With the adoption of an own-initiative report on challenges to collective agreements in the EU, members of the EP Employment and Social Affairs Committee reacted on Monday to the recent Laval, Viking, Rüffert and Luxembourg rulings of the European Court of Justice. The freedom to provide services is one of the cornerstones of the European project but this should be balanced against fundamental rights and the social objectives anchored in the treaties, say MEPs.The committee argues that the free movement of services does not contradict nor does it override the fundamental rights of the social partners. The report, drafted by Jan Andersson (PES, SE), also underlines the importance of the principles of free movement of workers and equal treatment.
Directive on the posting of workers
The Posting of Workers Directive (PWD) allows public authorities and social partners to look for terms and conditions of employment which are more favourable to workers according to the different traditions in the Member States, MEPs point out.
The legal basis of the PWD should, however, be broadened to include a reference to the free movement of workers. It should also be reviewed to take account of matters such as working conditions, pay levels and equal treatment, adds the report.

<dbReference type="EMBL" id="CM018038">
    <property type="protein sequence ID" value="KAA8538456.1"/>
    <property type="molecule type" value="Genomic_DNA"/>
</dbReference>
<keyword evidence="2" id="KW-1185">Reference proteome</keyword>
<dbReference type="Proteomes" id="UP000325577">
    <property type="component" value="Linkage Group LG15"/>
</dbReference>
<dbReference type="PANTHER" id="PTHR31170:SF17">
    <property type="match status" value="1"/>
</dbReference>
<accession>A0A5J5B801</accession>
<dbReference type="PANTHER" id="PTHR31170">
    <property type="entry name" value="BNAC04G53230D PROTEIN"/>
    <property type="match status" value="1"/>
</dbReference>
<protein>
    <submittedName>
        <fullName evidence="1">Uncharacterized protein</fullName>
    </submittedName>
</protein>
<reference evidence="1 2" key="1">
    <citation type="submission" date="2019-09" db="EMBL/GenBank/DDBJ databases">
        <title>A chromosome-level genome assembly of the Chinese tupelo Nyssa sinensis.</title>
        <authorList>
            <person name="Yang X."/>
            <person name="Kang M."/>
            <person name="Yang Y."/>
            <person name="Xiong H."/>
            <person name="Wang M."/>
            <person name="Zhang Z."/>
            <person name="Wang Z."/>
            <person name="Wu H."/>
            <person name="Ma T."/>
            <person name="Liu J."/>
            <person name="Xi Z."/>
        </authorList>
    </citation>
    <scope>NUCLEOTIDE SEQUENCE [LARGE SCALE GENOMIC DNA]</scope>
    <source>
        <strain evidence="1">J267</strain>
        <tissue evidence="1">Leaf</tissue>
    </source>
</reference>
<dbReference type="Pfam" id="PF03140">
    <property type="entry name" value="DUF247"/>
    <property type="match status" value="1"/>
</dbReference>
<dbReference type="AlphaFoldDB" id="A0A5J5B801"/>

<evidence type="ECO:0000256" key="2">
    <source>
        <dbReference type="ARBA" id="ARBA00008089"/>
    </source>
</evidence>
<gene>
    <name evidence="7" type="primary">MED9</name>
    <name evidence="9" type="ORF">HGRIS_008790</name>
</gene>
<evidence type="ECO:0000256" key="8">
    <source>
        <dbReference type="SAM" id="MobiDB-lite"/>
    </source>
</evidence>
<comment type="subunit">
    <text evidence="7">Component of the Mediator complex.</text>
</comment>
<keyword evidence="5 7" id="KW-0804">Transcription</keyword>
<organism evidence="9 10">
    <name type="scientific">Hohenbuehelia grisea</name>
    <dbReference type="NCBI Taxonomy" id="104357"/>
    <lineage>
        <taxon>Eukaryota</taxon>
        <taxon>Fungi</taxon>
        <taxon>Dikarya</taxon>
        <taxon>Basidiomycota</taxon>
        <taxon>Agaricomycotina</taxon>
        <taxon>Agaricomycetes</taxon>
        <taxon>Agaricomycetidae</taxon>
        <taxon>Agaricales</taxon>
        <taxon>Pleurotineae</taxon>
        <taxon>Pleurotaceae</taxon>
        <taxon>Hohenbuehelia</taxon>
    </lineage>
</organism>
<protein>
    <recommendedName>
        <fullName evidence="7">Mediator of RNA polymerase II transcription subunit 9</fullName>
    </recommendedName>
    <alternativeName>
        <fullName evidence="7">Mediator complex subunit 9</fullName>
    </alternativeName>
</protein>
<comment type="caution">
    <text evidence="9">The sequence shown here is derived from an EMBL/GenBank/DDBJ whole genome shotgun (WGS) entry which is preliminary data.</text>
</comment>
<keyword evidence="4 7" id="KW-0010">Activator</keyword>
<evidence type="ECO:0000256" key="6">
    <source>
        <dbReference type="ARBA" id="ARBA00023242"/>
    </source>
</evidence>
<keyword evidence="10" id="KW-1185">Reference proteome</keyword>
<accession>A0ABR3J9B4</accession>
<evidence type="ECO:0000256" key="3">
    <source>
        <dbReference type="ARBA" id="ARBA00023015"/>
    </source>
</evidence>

MEPs question the idea of applying a "proportionality principle" to the right to take collective action against firms that use the right of establishment or the right to provide services across borders while undercutting terms and conditions of employment.
The Member States and the Commission are asked to adopt measures to combat "letterbox-companies" which are not engaged in any genuine business in the country of origin but have been created to circumvent the full application of regulations in the host country, especially on wages and working conditions.
Lastly, the report says that fundamental social rights are not hierarchically subordinate to economic freedoms. It therefore asks for a re-assertion in primary law of the balance between fundamental rights and economic freedoms.
In the Viking case, the Viking company wanted to reflag a vessel from Finland to Estonia to avoid the constraints of Finnish collective bargaining agreements. In the Laval case, a Swedish trade union tried, through collective action, to force a Latvian service provider to sign a collective agreement when performing services in Sweden. In two judgments handed down in December 2007, the European Court of Justice (ECJ) ruled in favour of Viking and Laval, which had complained, respectively, of violations of the freedom of establishment and the freedom to provide services.
In April 2008 the ECJ delivered its verdict in the Rüffert case, which concerns the right of public authorities, when awarding contracts for work, to demand that tendering companies commit themselves to pay wages that are in line with rates already agreed through collective bargaining in the place where the work is carried out, or whether this could be outlawed as a restriction on the freedom to provide services under Article 49 of the Treaty.
In the Luxembourg case, the ECJ ruled in favour of the European Commission, which accused Luxembourg of transposing the 1996 PWD too restrictively into Luxembourg law.
Committee vote: 38 in favour, 0 against, 5 abstentions - Procedure: own-initiative - Plenary vote: October II